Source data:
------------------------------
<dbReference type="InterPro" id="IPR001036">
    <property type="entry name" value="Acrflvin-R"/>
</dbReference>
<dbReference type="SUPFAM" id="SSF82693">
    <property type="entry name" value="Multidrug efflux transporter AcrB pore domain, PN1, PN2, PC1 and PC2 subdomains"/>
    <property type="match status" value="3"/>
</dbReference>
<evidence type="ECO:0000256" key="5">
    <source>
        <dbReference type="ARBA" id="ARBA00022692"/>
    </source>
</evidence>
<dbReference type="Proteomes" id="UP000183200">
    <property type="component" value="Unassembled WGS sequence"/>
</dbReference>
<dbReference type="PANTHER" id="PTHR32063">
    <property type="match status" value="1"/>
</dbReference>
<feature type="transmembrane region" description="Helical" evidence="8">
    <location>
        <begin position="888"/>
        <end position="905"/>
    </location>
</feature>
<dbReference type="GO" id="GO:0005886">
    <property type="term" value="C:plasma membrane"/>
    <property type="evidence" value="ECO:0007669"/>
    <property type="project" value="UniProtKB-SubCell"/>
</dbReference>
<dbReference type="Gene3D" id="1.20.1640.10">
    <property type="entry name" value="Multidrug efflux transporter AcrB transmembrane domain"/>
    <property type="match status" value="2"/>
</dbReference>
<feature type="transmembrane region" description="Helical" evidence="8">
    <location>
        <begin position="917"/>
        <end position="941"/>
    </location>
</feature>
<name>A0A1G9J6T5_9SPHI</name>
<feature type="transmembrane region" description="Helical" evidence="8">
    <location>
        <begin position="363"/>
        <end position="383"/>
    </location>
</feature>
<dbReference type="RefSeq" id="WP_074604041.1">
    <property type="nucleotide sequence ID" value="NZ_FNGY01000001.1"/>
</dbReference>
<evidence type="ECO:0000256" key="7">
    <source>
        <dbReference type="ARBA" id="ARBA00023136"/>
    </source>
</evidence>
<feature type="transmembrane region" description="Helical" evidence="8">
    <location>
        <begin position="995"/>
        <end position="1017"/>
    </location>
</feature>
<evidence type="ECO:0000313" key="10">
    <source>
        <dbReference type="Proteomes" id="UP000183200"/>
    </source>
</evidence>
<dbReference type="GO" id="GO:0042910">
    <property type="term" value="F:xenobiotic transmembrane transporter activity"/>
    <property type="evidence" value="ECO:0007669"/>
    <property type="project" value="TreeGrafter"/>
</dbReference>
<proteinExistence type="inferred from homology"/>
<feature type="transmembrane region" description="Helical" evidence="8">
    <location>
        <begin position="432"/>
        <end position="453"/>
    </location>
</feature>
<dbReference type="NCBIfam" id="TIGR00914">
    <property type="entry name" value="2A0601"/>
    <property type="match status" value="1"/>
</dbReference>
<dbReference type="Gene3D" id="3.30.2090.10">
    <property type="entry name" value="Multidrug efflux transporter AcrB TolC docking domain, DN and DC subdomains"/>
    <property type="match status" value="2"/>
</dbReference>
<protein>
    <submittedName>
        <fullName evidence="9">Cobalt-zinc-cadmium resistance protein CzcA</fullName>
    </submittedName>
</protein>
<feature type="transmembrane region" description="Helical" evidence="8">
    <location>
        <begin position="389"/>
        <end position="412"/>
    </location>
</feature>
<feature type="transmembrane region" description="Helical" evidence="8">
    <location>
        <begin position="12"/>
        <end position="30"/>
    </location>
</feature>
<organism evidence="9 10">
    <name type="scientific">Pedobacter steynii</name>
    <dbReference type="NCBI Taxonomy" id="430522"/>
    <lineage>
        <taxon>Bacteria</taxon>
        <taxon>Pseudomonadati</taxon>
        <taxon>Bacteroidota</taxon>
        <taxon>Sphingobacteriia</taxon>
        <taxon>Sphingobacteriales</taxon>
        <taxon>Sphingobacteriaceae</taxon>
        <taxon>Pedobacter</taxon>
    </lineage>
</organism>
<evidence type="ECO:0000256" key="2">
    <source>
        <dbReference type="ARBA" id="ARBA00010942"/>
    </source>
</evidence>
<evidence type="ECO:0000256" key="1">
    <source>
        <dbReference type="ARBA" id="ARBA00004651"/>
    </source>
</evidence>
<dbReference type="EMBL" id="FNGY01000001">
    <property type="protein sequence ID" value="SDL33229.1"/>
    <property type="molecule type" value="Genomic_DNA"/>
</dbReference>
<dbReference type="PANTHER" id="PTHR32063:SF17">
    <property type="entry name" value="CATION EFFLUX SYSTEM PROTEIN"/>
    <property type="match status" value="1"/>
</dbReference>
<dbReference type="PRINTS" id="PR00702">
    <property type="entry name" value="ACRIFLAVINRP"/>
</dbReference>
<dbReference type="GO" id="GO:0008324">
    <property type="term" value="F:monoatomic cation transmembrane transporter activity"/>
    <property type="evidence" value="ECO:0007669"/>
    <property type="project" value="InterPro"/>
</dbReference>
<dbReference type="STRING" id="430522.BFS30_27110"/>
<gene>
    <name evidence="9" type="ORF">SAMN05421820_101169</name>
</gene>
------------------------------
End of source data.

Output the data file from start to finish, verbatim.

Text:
<dbReference type="InterPro" id="IPR001036">
    <property type="entry name" value="Acrflvin-R"/>
</dbReference>
<dbReference type="SUPFAM" id="SSF82693">
    <property type="entry name" value="Multidrug efflux transporter AcrB pore domain, PN1, PN2, PC1 and PC2 subdomains"/>
    <property type="match status" value="3"/>
</dbReference>
<evidence type="ECO:0000256" key="5">
    <source>
        <dbReference type="ARBA" id="ARBA00022692"/>
    </source>
</evidence>
<dbReference type="Proteomes" id="UP000183200">
    <property type="component" value="Unassembled WGS sequence"/>
</dbReference>
<dbReference type="PANTHER" id="PTHR32063">
    <property type="match status" value="1"/>
</dbReference>
<feature type="transmembrane region" description="Helical" evidence="8">
    <location>
        <begin position="888"/>
        <end position="905"/>
    </location>
</feature>
<dbReference type="GO" id="GO:0005886">
    <property type="term" value="C:plasma membrane"/>
    <property type="evidence" value="ECO:0007669"/>
    <property type="project" value="UniProtKB-SubCell"/>
</dbReference>
<dbReference type="Gene3D" id="1.20.1640.10">
    <property type="entry name" value="Multidrug efflux transporter AcrB transmembrane domain"/>
    <property type="match status" value="2"/>
</dbReference>
<feature type="transmembrane region" description="Helical" evidence="8">
    <location>
        <begin position="917"/>
        <end position="941"/>
    </location>
</feature>
<name>A0A1G9J6T5_9SPHI</name>
<feature type="transmembrane region" description="Helical" evidence="8">
    <location>
        <begin position="363"/>
        <end position="383"/>
    </location>
</feature>
<dbReference type="RefSeq" id="WP_074604041.1">
    <property type="nucleotide sequence ID" value="NZ_FNGY01000001.1"/>
</dbReference>
<evidence type="ECO:0000256" key="7">
    <source>
        <dbReference type="ARBA" id="ARBA00023136"/>
    </source>
</evidence>
<feature type="transmembrane region" description="Helical" evidence="8">
    <location>
        <begin position="995"/>
        <end position="1017"/>
    </location>
</feature>
<evidence type="ECO:0000313" key="10">
    <source>
        <dbReference type="Proteomes" id="UP000183200"/>
    </source>
</evidence>
<dbReference type="GO" id="GO:0042910">
    <property type="term" value="F:xenobiotic transmembrane transporter activity"/>
    <property type="evidence" value="ECO:0007669"/>
    <property type="project" value="TreeGrafter"/>
</dbReference>
<proteinExistence type="inferred from homology"/>
<feature type="transmembrane region" description="Helical" evidence="8">
    <location>
        <begin position="432"/>
        <end position="453"/>
    </location>
</feature>
<dbReference type="NCBIfam" id="TIGR00914">
    <property type="entry name" value="2A0601"/>
    <property type="match status" value="1"/>
</dbReference>
<dbReference type="Gene3D" id="3.30.2090.10">
    <property type="entry name" value="Multidrug efflux transporter AcrB TolC docking domain, DN and DC subdomains"/>
    <property type="match status" value="2"/>
</dbReference>
<protein>
    <submittedName>
        <fullName evidence="9">Cobalt-zinc-cadmium resistance protein CzcA</fullName>
    </submittedName>
</protein>
<feature type="transmembrane region" description="Helical" evidence="8">
    <location>
        <begin position="389"/>
        <end position="412"/>
    </location>
</feature>
<feature type="transmembrane region" description="Helical" evidence="8">
    <location>
        <begin position="12"/>
        <end position="30"/>
    </location>
</feature>
<organism evidence="9 10">
    <name type="scientific">Pedobacter steynii</name>
    <dbReference type="NCBI Taxonomy" id="430522"/>
    <lineage>
        <taxon>Bacteria</taxon>
        <taxon>Pseudomonadati</taxon>
        <taxon>Bacteroidota</taxon>
        <taxon>Sphingobacteriia</taxon>
        <taxon>Sphingobacteriales</taxon>
        <taxon>Sphingobacteriaceae</taxon>
        <taxon>Pedobacter</taxon>
    </lineage>
</organism>
<evidence type="ECO:0000256" key="2">
    <source>
        <dbReference type="ARBA" id="ARBA00010942"/>
    </source>
</evidence>
<evidence type="ECO:0000256" key="1">
    <source>
        <dbReference type="ARBA" id="ARBA00004651"/>
    </source>
</evidence>
<dbReference type="EMBL" id="FNGY01000001">
    <property type="protein sequence ID" value="SDL33229.1"/>
    <property type="molecule type" value="Genomic_DNA"/>
</dbReference>
<dbReference type="PANTHER" id="PTHR32063:SF17">
    <property type="entry name" value="CATION EFFLUX SYSTEM PROTEIN"/>
    <property type="match status" value="1"/>
</dbReference>
<dbReference type="PRINTS" id="PR00702">
    <property type="entry name" value="ACRIFLAVINRP"/>
</dbReference>
<dbReference type="GO" id="GO:0008324">
    <property type="term" value="F:monoatomic cation transmembrane transporter activity"/>
    <property type="evidence" value="ECO:0007669"/>
    <property type="project" value="InterPro"/>
</dbReference>
<dbReference type="STRING" id="430522.BFS30_27110"/>
<gene>
    <name evidence="9" type="ORF">SAMN05421820_101169</name>
</gene>